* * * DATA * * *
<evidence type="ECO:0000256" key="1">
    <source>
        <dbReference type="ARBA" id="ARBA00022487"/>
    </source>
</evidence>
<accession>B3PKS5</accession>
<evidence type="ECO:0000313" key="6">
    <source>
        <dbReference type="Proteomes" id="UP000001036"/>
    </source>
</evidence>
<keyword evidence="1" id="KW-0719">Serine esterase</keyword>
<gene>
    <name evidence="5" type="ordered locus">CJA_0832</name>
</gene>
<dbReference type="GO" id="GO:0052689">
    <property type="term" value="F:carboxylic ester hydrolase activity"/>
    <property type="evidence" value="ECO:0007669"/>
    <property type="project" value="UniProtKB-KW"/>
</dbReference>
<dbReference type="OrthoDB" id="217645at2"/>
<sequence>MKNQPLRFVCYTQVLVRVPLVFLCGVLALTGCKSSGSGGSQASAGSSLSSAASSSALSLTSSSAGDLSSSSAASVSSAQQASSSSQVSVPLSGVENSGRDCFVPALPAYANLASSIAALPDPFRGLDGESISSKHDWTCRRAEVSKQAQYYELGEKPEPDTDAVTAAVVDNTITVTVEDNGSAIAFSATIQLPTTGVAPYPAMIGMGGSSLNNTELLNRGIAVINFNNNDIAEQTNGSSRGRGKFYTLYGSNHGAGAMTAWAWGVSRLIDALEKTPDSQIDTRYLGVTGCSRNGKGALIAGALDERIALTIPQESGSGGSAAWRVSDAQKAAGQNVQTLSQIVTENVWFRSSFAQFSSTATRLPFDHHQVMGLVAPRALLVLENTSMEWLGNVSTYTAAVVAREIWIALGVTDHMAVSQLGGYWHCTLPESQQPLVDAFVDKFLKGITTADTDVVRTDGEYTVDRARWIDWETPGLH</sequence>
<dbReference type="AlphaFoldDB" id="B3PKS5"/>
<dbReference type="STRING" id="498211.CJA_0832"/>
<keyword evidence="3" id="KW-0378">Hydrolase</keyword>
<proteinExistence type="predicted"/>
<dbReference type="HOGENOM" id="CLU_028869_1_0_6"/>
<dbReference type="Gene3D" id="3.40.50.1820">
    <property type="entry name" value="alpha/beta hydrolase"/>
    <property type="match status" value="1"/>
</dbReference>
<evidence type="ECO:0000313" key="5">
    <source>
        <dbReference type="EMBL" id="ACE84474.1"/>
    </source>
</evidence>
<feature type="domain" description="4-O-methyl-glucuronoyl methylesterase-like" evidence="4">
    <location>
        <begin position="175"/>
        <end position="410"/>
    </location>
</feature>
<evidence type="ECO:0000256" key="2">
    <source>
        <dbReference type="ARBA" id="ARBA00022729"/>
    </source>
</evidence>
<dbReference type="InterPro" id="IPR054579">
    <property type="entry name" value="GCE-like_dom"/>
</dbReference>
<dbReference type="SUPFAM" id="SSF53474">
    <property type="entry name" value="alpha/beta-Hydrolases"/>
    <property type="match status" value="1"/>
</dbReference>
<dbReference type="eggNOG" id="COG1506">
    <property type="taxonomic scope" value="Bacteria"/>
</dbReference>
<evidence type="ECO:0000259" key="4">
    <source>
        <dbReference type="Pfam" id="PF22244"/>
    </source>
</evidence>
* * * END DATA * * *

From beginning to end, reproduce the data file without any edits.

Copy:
<evidence type="ECO:0000256" key="1">
    <source>
        <dbReference type="ARBA" id="ARBA00022487"/>
    </source>
</evidence>
<accession>B3PKS5</accession>
<evidence type="ECO:0000313" key="6">
    <source>
        <dbReference type="Proteomes" id="UP000001036"/>
    </source>
</evidence>
<keyword evidence="1" id="KW-0719">Serine esterase</keyword>
<gene>
    <name evidence="5" type="ordered locus">CJA_0832</name>
</gene>
<dbReference type="GO" id="GO:0052689">
    <property type="term" value="F:carboxylic ester hydrolase activity"/>
    <property type="evidence" value="ECO:0007669"/>
    <property type="project" value="UniProtKB-KW"/>
</dbReference>
<dbReference type="OrthoDB" id="217645at2"/>
<sequence>MKNQPLRFVCYTQVLVRVPLVFLCGVLALTGCKSSGSGGSQASAGSSLSSAASSSALSLTSSSAGDLSSSSAASVSSAQQASSSSQVSVPLSGVENSGRDCFVPALPAYANLASSIAALPDPFRGLDGESISSKHDWTCRRAEVSKQAQYYELGEKPEPDTDAVTAAVVDNTITVTVEDNGSAIAFSATIQLPTTGVAPYPAMIGMGGSSLNNTELLNRGIAVINFNNNDIAEQTNGSSRGRGKFYTLYGSNHGAGAMTAWAWGVSRLIDALEKTPDSQIDTRYLGVTGCSRNGKGALIAGALDERIALTIPQESGSGGSAAWRVSDAQKAAGQNVQTLSQIVTENVWFRSSFAQFSSTATRLPFDHHQVMGLVAPRALLVLENTSMEWLGNVSTYTAAVVAREIWIALGVTDHMAVSQLGGYWHCTLPESQQPLVDAFVDKFLKGITTADTDVVRTDGEYTVDRARWIDWETPGLH</sequence>
<dbReference type="AlphaFoldDB" id="B3PKS5"/>
<dbReference type="STRING" id="498211.CJA_0832"/>
<keyword evidence="3" id="KW-0378">Hydrolase</keyword>
<proteinExistence type="predicted"/>
<dbReference type="HOGENOM" id="CLU_028869_1_0_6"/>
<dbReference type="Gene3D" id="3.40.50.1820">
    <property type="entry name" value="alpha/beta hydrolase"/>
    <property type="match status" value="1"/>
</dbReference>
<evidence type="ECO:0000313" key="5">
    <source>
        <dbReference type="EMBL" id="ACE84474.1"/>
    </source>
</evidence>
<feature type="domain" description="4-O-methyl-glucuronoyl methylesterase-like" evidence="4">
    <location>
        <begin position="175"/>
        <end position="410"/>
    </location>
</feature>
<evidence type="ECO:0000256" key="2">
    <source>
        <dbReference type="ARBA" id="ARBA00022729"/>
    </source>
</evidence>
<dbReference type="InterPro" id="IPR054579">
    <property type="entry name" value="GCE-like_dom"/>
</dbReference>
<dbReference type="SUPFAM" id="SSF53474">
    <property type="entry name" value="alpha/beta-Hydrolases"/>
    <property type="match status" value="1"/>
</dbReference>
<dbReference type="eggNOG" id="COG1506">
    <property type="taxonomic scope" value="Bacteria"/>
</dbReference>
<evidence type="ECO:0000259" key="4">
    <source>
        <dbReference type="Pfam" id="PF22244"/>
    </source>
</evidence>